lubitsch wrote:Since I've just finished an article on Jesus films, I've seen the major films in short sequence and Pasolini's film is ... unspectacular.
This must be a hell of an article - please submit!

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Re: Pier Paolo Pasolini

#10 Post by david hare » Sun Apr 19, 2009 3:17 am

Lube, did you get a chance to watch Rossellini's Il Messia?

It is outstanding, absolutely brilliant and reaches everyone who might view it from whatever position - certainly mine as an atheist and anti-religionist.

I suspect only Dreyer might have come close to this, or even exceeded it. BUt he never had the chance. I've never read Dreyer's screenplay but I can only imagine him somewhow figuring Christ into his portfolio of witches, homosexuals, religious bigots, ascetics, vampires and sublimely idealistic women.

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Re: Pier Paolo Pasolini

#11 Post by lubitsch » Sun Apr 19, 2009 4:08 am

david hare wrote:Lube, did you get a chance to watch Rossellini's Il Messia?
It is outstanding, absolutely brilliant and reaches everyone who might view it from whatever position - certainly mine as an atheist and anti-religionist.
Uh-oh ... I also belong in the atheist camp, but from here on we both disagree violently. MESSIA is available in Germany on DVD with an video essay by Tag Gallagher as extra, but frankly I planned to skip over it in half a sentence. Rossellini and Pasolini mostly rely too much on a succession of parables and discussions. Since Jesus is not exactly an exciting person from a dramaturgical viewpoint - he's obviously always right - you have to search for some additional values which Ray supplies with his Barabbas and Judas parallel story.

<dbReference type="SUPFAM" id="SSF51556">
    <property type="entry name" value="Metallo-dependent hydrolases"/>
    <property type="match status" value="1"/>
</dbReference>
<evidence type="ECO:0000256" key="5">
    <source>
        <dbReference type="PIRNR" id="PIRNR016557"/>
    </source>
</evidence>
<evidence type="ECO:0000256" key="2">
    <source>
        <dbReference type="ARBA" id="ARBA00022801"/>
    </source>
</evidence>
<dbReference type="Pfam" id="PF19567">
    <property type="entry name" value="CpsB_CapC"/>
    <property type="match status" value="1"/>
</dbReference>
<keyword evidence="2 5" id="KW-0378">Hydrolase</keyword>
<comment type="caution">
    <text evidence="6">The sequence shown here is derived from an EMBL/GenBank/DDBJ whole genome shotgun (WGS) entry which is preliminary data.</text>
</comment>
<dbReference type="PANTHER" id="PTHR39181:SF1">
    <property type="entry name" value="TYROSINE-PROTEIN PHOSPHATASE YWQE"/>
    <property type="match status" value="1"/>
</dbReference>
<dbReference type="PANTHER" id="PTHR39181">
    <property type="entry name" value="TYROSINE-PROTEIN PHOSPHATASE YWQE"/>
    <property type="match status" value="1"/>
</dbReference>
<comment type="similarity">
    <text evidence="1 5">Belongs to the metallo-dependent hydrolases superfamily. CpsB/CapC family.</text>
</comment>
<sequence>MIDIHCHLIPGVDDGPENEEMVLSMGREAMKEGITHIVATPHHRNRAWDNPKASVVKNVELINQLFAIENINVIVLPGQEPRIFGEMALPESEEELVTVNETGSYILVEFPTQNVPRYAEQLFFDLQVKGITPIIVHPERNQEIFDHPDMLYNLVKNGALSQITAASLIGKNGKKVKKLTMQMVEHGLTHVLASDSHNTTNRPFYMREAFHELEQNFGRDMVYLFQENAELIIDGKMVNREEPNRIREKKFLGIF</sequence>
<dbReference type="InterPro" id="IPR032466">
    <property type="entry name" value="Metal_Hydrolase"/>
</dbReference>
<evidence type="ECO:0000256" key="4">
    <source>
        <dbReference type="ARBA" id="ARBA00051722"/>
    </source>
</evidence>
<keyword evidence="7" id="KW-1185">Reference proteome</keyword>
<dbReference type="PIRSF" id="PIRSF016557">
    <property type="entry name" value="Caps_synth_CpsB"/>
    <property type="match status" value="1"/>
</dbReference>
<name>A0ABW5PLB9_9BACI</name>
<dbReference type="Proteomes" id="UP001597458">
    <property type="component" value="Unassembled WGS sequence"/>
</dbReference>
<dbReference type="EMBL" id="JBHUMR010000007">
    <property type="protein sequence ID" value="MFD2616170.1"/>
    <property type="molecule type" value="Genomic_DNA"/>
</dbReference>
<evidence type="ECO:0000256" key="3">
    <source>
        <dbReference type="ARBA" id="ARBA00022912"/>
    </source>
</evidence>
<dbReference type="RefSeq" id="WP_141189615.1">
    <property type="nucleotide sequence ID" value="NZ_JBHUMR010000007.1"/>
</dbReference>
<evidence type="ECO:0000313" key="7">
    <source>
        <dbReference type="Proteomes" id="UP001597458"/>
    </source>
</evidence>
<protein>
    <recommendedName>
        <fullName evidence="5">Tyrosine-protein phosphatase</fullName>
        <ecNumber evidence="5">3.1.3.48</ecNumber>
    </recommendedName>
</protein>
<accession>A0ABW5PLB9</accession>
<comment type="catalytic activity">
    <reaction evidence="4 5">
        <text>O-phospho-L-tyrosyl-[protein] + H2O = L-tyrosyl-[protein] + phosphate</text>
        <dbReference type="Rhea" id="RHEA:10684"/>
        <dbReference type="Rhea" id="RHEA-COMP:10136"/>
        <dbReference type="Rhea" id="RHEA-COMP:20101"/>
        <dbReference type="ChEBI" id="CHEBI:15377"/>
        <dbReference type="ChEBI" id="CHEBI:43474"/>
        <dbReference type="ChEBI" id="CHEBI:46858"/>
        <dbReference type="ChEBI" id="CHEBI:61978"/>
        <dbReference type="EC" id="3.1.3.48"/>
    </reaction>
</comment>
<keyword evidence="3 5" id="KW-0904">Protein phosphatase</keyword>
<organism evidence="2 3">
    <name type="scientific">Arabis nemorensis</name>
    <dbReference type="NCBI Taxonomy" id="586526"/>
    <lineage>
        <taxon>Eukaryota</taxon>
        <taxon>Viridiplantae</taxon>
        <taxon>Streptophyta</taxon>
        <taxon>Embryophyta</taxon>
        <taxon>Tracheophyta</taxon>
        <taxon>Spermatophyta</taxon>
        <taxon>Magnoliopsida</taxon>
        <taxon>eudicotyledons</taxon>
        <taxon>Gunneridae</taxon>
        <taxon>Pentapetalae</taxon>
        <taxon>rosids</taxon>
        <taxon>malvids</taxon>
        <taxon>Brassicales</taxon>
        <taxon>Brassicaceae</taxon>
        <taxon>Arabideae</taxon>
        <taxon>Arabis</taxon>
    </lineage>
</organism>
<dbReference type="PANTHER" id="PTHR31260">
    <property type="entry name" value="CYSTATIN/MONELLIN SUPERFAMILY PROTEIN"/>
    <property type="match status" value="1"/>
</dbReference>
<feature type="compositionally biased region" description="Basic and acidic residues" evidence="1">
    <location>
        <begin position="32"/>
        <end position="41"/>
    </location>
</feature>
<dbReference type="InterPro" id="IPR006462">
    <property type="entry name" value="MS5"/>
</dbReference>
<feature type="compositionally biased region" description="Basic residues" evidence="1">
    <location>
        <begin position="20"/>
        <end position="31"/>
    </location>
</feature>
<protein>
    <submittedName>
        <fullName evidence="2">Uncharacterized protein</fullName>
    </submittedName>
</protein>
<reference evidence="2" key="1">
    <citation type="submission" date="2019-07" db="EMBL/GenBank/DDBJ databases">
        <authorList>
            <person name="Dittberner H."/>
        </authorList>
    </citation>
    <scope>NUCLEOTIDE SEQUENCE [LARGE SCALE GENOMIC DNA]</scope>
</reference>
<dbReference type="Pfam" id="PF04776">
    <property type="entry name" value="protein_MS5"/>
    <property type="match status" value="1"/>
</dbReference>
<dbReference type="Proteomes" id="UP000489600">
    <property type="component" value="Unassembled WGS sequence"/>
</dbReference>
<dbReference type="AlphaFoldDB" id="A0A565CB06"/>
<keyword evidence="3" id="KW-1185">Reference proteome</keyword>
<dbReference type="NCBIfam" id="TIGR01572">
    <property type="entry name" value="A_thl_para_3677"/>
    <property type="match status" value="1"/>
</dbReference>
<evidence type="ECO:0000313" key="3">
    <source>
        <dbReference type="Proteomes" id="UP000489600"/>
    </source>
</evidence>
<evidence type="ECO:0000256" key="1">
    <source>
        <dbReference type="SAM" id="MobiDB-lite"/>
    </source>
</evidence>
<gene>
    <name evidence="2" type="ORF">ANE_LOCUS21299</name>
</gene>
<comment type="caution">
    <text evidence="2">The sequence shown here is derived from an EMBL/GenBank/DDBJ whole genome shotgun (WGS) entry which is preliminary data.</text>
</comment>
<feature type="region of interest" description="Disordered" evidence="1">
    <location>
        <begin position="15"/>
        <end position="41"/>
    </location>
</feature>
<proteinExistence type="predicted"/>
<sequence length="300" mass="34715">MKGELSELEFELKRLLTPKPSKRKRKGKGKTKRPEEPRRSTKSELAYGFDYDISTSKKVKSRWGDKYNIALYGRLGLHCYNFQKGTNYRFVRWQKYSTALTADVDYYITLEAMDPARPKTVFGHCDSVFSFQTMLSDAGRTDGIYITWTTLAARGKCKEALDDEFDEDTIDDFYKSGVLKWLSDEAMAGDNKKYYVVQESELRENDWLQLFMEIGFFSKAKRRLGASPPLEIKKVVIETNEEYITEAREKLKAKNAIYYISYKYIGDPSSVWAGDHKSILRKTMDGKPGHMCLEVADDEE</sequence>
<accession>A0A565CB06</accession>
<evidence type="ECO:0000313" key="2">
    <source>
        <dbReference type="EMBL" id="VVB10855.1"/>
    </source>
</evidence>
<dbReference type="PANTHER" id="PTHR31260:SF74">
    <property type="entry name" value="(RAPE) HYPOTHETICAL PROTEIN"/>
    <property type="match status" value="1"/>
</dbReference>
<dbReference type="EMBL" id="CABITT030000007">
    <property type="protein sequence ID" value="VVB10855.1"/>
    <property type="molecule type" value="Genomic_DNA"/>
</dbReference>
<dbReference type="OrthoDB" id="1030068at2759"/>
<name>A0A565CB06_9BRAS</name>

Stylistically I find also Pasolini's cinema verite attitude not particularily enlightening (what's the point) while Rosssellini's zooming grates on my nerves. I dislike intensly the sloppy manner in which the "actors" are lead and the dubbing (by the same actor for both films!). I'd happily exchange both films for Stevens' brilliant handling of the Lazarus sequence.

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Re: Pier Paolo Pasolini